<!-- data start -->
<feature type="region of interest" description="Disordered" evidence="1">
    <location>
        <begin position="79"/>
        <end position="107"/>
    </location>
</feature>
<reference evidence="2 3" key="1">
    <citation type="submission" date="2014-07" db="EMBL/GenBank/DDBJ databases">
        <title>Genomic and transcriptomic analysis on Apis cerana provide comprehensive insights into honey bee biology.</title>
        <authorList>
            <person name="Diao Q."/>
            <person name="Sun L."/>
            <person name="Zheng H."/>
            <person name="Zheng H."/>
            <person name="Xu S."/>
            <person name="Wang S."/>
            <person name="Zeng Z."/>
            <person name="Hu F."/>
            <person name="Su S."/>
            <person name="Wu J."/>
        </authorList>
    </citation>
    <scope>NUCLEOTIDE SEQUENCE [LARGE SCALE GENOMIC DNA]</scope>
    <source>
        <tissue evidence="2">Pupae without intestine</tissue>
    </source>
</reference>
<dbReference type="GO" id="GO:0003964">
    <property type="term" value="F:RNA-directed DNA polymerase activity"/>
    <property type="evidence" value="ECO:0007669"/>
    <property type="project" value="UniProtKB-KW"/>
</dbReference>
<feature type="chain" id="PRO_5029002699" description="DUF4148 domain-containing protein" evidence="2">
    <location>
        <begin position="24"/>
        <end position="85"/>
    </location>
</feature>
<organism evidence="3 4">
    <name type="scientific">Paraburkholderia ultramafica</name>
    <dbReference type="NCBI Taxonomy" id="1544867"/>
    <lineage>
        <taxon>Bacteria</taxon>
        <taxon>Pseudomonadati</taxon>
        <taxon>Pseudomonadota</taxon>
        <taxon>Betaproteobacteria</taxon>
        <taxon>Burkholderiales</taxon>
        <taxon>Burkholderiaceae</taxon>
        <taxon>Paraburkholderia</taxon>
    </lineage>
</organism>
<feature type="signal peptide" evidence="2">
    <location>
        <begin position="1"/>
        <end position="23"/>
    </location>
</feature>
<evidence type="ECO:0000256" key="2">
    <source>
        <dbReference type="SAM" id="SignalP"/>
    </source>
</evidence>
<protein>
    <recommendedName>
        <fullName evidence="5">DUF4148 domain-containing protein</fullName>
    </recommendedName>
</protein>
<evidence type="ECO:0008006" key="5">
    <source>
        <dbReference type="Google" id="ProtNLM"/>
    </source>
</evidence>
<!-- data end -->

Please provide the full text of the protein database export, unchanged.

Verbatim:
<feature type="region of interest" description="Disordered" evidence="1">
    <location>
        <begin position="79"/>
        <end position="107"/>
    </location>
</feature>
<reference evidence="2 3" key="1">
    <citation type="submission" date="2014-07" db="EMBL/GenBank/DDBJ databases">
        <title>Genomic and transcriptomic analysis on Apis cerana provide comprehensive insights into honey bee biology.</title>
        <authorList>
            <person name="Diao Q."/>
            <person name="Sun L."/>
            <person name="Zheng H."/>
            <person name="Zheng H."/>
            <person name="Xu S."/>
            <person name="Wang S."/>
            <person name="Zeng Z."/>
            <person name="Hu F."/>
            <person name="Su S."/>
            <person name="Wu J."/>
        </authorList>
    </citation>
    <scope>NUCLEOTIDE SEQUENCE [LARGE SCALE GENOMIC DNA]</scope>
    <source>
        <tissue evidence="2">Pupae without intestine</tissue>
    </source>
</reference>
<dbReference type="GO" id="GO:0003964">
    <property type="term" value="F:RNA-directed DNA polymerase activity"/>
    <property type="evidence" value="ECO:0007669"/>
    <property type="project" value="UniProtKB-KW"/>
</dbReference>
<feature type="chain" id="PRO_5029002699" description="DUF4148 domain-containing protein" evidence="2">
    <location>
        <begin position="24"/>
        <end position="85"/>
    </location>
</feature>
<organism evidence="3 4">
    <name type="scientific">Paraburkholderia ultramafica</name>
    <dbReference type="NCBI Taxonomy" id="1544867"/>
    <lineage>
        <taxon>Bacteria</taxon>
        <taxon>Pseudomonadati</taxon>
        <taxon>Pseudomonadota</taxon>
        <taxon>Betaproteobacteria</taxon>
        <taxon>Burkholderiales</taxon>
        <taxon>Burkholderiaceae</taxon>
        <taxon>Paraburkholderia</taxon>
    </lineage>
</organism>
<feature type="signal peptide" evidence="2">
    <location>
        <begin position="1"/>
        <end position="23"/>
    </location>
</feature>
<evidence type="ECO:0000256" key="2">
    <source>
        <dbReference type="SAM" id="SignalP"/>
    </source>
</evidence>
<protein>
    <recommendedName>
        <fullName evidence="5">DUF4148 domain-containing protein</fullName>
    </recommendedName>
</protein>
<evidence type="ECO:0008006" key="5">
    <source>
        <dbReference type="Google" id="ProtNLM"/>
    </source>
</evidence>